Canada's most recognizable environmentalist let loose a volley of criticism against the NDP, saying that if the party wants his support, it will have to rewrite its platform.

David Suzuki told the Globe and Mail newspaper that the NDP stance on axing the province's unique carbon tax would poison other jurisdictions against making the move.

"If [Liberal Leader Gordon Campbell] goes down because of the axe the tax, the repercussions are that the carbon tax will be toxic for future politicians," he said.

"No politician will raise it. That's why environmentalists are so upset," he said.

Suzuki is the latest environmentalist to blast the NDP as the campaign in the province begins -- an unusual turn for politics here, because environmentalists are traditional NDP supporters.

Reached at a campaign event on Friday night, James said that she would take the criticism in stride.

"I think that David Suzuki's entitled to his opinion -- that's part of the great democracy and part of the province we live in," she said.

James said she was not rattled by the continuous press around the issue, and said she and the environmentalists would have to "agree to disagree."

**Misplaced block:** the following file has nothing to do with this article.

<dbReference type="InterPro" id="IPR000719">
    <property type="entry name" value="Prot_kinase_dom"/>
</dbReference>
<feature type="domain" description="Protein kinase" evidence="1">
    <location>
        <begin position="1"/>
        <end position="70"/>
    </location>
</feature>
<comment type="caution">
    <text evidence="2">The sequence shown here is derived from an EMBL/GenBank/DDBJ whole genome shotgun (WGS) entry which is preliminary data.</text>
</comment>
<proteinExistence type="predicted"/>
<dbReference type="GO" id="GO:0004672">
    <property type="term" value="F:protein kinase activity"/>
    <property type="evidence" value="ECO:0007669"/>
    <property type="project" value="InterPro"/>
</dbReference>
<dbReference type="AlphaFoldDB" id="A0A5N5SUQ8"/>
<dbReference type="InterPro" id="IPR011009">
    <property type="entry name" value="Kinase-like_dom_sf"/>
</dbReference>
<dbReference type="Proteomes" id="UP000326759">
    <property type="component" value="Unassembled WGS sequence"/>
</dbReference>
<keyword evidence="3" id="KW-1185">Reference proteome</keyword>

The Liberal government introduced the first North American carbon tax last year. It taxes almost all fossil fuels, including gasoline, diesel and home-heating fuel. The tax rate will rise over the next four years.

The NDP says that the tax should be replaced by a cap-and-trade system, which would cap the amount of pollutants companies can emit before they must purchase credits from those who pollute less.

On Thursday, an independent federal advisory panel, the National Round Table on the Environment and the Economy, suggested that Ottawa and the provinces should adopt the cap-and-trade system, saying it is the most efficient and least costly means of controlling greenhouse gas emissions.

With a report from CTV British Columbia's Jon Woodward